With oil from the big Gulf of Mexico spill threatening fragile coastal wetlands, clean-up crews are about to discover whether a combination of old and new clean-up methods will help limit the environmental damage. That's the topic of an article in Chemical & Engineering News (C&EN), ACS' weekly newsmagazine.
C&EN Assistant Editor Michael Torrice notes that scientists and engineers are using three basic tools to try to clean up the spill, in which millions of gallons of oil escaped into the ocean from an oil rig following a pipe rupture. Those tools include mopping-up the oil with absorbent pads called "skimmers," burning the oil in a controlled fashion, and breaking-up the oil into smaller particles using chemicals called dispersants. Despite these efforts, massive amounts of oil remain.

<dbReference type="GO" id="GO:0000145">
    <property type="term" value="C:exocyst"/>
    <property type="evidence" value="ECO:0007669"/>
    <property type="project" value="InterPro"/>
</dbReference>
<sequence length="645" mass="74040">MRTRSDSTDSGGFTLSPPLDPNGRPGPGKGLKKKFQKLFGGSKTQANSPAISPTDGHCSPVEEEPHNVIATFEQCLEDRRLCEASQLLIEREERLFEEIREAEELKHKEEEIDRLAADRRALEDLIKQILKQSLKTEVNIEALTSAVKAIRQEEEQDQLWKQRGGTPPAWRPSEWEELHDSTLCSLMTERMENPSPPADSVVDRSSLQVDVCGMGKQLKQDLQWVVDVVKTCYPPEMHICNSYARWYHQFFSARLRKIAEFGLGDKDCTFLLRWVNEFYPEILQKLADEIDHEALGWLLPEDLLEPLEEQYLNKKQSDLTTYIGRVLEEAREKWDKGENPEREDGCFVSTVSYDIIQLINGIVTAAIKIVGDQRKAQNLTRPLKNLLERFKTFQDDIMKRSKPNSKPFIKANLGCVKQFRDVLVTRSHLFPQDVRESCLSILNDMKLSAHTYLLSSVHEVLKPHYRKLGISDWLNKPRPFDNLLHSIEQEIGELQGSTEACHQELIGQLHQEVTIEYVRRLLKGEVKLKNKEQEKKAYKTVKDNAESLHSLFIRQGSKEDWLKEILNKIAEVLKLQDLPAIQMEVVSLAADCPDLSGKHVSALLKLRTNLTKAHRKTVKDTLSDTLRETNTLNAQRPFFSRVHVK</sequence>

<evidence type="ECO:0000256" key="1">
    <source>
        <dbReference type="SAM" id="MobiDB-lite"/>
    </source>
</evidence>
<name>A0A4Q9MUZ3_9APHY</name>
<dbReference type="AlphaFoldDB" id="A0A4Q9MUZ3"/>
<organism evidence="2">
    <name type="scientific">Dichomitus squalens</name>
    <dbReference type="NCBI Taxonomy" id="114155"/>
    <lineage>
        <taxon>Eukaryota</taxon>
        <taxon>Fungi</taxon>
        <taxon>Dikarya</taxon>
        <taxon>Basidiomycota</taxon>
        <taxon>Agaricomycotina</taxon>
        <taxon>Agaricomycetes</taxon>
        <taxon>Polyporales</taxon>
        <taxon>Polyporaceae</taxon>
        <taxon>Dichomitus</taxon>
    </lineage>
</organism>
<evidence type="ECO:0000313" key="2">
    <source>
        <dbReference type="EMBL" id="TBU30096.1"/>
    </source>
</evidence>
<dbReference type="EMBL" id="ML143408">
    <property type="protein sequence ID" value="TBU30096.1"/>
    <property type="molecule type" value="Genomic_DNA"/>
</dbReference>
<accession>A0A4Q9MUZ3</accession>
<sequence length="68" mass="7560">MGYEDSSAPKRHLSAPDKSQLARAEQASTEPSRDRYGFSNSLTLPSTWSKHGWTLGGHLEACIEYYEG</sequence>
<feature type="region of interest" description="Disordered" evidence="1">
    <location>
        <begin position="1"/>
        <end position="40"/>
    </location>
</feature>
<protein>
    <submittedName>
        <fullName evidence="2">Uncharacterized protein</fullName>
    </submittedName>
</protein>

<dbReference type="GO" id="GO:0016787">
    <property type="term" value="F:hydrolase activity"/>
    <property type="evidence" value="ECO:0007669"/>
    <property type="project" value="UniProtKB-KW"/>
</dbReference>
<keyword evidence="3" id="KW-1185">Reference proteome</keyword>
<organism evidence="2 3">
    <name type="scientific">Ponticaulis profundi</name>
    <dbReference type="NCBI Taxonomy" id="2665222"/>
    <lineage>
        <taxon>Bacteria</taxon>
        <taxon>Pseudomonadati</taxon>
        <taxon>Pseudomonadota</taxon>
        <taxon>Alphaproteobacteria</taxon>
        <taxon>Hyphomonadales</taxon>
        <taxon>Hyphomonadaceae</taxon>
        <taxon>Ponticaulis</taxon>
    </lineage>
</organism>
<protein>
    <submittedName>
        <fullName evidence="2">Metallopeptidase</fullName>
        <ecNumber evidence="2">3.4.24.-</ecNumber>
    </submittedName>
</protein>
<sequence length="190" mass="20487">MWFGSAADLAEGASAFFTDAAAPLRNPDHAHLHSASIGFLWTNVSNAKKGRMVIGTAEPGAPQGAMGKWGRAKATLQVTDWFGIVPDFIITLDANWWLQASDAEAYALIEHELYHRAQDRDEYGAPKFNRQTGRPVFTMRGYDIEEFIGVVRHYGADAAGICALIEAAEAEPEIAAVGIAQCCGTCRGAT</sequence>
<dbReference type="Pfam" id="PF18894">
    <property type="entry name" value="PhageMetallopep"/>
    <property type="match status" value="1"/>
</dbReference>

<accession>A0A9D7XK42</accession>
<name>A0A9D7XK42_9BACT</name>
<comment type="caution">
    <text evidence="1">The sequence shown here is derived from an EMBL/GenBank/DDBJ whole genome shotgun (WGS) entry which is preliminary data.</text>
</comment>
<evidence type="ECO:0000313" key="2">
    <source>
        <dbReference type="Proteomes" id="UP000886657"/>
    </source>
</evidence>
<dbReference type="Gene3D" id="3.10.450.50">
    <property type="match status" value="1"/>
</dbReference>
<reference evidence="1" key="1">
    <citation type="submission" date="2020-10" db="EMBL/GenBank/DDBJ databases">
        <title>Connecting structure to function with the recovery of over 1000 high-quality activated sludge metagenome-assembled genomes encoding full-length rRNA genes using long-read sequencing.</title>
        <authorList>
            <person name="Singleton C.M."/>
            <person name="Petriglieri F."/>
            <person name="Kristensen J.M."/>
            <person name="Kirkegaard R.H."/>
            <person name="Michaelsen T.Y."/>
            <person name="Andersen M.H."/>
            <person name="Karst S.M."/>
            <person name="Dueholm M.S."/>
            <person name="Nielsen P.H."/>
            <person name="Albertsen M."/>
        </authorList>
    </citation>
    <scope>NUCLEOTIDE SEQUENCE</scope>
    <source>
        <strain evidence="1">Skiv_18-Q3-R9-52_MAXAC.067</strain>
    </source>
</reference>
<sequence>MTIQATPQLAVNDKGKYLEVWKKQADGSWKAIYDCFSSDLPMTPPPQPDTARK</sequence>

But scientists are also investigating new clean-up methods. One involves applying dispersants under water to prevent the oil from rising to the surface and forming emulsions, reddish-brown clumps of an oil and water mixture that are extremely difficult to clean up. In recent tests of this approach, remotely operated underwater "robots" injected the dispersants directly into the leaking oil plume. When oil hits the shore, scientists might rely on a more standard method and spray the wetlands with fertilizers that can boost the growth of naturally-occurring, oil-chomping bacteria that are found in the area. Whether or not this multipronged clean-up approach will save the wetlands remains to be seen.
|Contact: Michael Bernstein|
American Chemical Society